Valley News – London’s new hospital plans walk-in clinic

NEW LONDON – The New London Hospital is converting two outpatient suites into a walk-in clinic, the last site in the Upper Valley to offer emergency care, which costs less than a visit to the emergency room.

Colby-Sawyer College students, skiers and summer vacationers who may not have primary care providers nearby – and who previously traveled to a larger city for emergency care when bitten by ticks, cut, sprained ankles or infected sinuses here instead, ”Hospital CEO Tom Manion said on Monday.

The new 2,400-square-foot clinic aims to both increase patient access to treatment and increase hospital outcomes, Manion said.

Manion, who came to New London last year after setting up a similar clinic at his former employer, Porter Medical Center in Middlebury, Vt, said he expected New London Hospital to see up to 12% less visits to his emergency department due to the new clinic, but he expects an increase in the total number of visits.

“At Porter, when I put this in place, I used it as an employee,” Manion said. Manion said he was “able to move forward (and) to be taken care of.”

The move makes New London Hospital, part of the Dartmouth-Hitchcock health system, the latest Upper Valley health care provider to enter the field of emergency care. This follows the DH System’s announcement earlier this year that it had launched a new virtual emergency care service in partnership with Florida-based MDLIVE.

When business at the new walk-in clinic is slow, Manion said providers can log into the Dartmouth-Hitchcock virtual emergency care system and treat patients online, though priority is given to people. who come to the clinic in person.

Officials “are striving (so) that we can do both,” he said.

The New London clinic will be priced higher than a primary clinic, but lower than an emergency department, Manion said. He noted that the primary care practices at New London Hospital have same-day appointments available for acute needs, but they are not open on weekends.

The new clinic should be open seven days a week. Monday to Friday, 9 am to 7 pm; Saturdays 9 a.m. to 5 p.m. and Sundays 9 a.m. to 3 p.m., Manion said the hours are designed to coordinate with local drugstore hours in case patients need to pick up a prescription after their visit.

It is planned to employ a maximum of seven people at a time, including up to two nurse practitioners or medical assistants, as well as three medical assistants and two administrators. The clinic will be supervised by the medical director of the hospital emergency room, which will continue to be open 24 hours a day. If a person arrives at the walk-in clinic with a greater need than the clinic does can handle, she can easily be transferred to the emergency department, Manion said.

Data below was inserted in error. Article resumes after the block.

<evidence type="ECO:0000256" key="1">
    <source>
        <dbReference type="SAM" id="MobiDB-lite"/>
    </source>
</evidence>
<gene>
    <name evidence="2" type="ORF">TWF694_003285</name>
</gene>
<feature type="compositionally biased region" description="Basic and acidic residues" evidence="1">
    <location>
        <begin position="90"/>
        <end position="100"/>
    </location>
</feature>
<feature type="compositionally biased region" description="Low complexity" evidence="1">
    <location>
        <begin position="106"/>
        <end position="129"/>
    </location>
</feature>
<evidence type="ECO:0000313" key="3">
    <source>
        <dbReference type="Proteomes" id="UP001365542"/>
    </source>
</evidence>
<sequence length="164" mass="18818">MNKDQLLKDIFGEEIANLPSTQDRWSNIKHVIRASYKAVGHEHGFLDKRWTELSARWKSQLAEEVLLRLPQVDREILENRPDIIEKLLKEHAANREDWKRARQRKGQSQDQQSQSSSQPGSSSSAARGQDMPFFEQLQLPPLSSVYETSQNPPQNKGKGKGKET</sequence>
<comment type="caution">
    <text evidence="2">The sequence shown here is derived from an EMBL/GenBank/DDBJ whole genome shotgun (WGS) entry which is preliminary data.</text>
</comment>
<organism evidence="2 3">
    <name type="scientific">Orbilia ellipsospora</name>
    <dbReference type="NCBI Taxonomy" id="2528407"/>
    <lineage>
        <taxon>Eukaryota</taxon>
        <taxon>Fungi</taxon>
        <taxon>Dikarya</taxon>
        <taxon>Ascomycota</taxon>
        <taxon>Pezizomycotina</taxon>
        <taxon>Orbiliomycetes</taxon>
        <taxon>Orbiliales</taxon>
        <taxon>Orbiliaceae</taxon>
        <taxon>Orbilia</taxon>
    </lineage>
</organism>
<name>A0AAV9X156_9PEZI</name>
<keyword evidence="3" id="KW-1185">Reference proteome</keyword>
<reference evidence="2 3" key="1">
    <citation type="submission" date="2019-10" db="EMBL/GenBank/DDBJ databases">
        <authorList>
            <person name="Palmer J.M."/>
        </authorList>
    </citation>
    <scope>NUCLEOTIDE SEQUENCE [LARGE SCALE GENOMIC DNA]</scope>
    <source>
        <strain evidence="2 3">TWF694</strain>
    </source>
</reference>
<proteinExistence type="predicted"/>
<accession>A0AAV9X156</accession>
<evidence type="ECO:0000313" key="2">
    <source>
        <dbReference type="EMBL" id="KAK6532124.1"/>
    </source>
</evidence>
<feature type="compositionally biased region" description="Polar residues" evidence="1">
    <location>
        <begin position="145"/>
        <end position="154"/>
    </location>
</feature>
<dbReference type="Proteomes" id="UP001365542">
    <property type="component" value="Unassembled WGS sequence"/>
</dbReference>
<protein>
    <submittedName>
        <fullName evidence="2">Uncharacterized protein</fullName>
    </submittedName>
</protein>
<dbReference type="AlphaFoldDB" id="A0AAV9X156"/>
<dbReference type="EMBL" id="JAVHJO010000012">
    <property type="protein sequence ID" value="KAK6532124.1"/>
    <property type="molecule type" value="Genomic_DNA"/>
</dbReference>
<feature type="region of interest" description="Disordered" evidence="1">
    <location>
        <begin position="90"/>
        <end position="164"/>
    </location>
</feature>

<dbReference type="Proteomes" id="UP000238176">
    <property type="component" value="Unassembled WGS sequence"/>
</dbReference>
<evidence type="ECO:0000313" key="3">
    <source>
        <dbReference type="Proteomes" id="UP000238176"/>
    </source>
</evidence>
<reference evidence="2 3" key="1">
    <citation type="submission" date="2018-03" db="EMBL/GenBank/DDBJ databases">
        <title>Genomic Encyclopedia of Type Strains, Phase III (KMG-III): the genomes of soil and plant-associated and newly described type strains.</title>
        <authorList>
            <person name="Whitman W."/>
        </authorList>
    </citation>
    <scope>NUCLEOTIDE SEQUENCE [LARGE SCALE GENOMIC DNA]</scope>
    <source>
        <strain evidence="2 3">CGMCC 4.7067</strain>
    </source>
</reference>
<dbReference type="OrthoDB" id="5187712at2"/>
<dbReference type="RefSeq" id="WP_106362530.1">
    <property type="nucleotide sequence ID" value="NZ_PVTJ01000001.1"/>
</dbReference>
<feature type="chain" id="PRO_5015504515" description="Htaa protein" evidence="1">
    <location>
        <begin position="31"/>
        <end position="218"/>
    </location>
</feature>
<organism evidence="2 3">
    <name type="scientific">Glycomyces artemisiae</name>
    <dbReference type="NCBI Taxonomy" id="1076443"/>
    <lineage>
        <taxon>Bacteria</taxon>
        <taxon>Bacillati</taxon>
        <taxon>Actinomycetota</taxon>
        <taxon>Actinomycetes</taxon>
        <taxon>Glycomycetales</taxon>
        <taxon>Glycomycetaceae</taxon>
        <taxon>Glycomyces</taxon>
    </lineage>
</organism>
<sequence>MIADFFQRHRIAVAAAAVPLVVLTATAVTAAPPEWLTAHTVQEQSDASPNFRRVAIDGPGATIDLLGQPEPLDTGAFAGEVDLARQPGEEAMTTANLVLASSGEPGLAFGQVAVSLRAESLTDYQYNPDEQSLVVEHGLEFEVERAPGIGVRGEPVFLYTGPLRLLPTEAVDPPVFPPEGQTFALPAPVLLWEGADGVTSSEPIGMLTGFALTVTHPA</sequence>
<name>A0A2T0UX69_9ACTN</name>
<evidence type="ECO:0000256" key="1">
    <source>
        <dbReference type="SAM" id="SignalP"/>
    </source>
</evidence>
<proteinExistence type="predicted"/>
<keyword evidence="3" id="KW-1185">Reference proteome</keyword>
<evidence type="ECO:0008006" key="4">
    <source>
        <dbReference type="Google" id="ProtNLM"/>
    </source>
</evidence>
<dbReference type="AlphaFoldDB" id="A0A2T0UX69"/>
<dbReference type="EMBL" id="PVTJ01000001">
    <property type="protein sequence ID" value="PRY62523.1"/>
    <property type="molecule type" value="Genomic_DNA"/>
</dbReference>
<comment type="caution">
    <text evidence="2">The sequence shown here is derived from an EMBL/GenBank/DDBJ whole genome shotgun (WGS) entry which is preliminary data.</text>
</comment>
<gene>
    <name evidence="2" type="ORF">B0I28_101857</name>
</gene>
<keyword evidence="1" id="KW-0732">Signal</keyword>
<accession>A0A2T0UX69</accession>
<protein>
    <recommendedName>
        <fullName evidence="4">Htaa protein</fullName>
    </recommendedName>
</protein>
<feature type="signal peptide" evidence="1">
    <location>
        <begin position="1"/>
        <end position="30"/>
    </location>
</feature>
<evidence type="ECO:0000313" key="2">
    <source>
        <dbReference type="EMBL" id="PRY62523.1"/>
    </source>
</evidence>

Elsewhere, on the New Hampshire side of the Upper Valley, the Valley Regional Hospital has a walk-in clinic in Claremont, and the Springfield, VT medical system has one in Charlestown. The for-profit organization ClearChoiceMD, based in New London, has a clinic on Miracle Mile in Lebanon and ConvenientMD, based in Portsmouth, NH, which is also for profit, is expected to open a clinic on Route 12A in the western Lebanon.

ConvenientMD, which in eight years has grown from one clinic to 30, announced in a press release last month that it had received an investment from Boston-based Bain Capital Double Impact to enable the company to grow. to develop and, in doing so, “to make health care more affordable.” and accessible, and opening new locations in underserved areas.

The company is set to open 50 more clinics in New Hampshire, Maine and Massachusetts over the next five years, the statement said.

“In addition to increasing their footprint, the investment will help ConvenientMD evolve from its roots of emergency care to continuous, value-based primary care,” the statement said.

For-profit emergency care centers and nonprofit critical access hospitals have sometimes come into conflict in some New Hampshire communities, such as Littleton and Belmont, as for-profit facilities, which have fewer overhead and may refuse patients with no ability to pay, have established clinics nearby.

But Manion said his hospital doesn’t feel that kind of threat. “We really don’t have anything close to us,” he said.

He said he expects the clinic to break even or a little better.

In addition to renovating the two suites, which were previously only used periodically by visiting specialists, the hospital is also preparing to add a new sidewalk in accordance with the Americans with Disabilities Act, as well as four new parking spaces. . The clinic is expected to use an entrance from County Road in New London.

The New London Planning Board unanimously approved the site plan for the project at its May 25 meeting.

While not sure exactly when the new clinic will open, Manion said, “It will be this summer.”

Nora Doyle-Burr can be reached at ndoyleburr@vnews.com or 603-727-3213.


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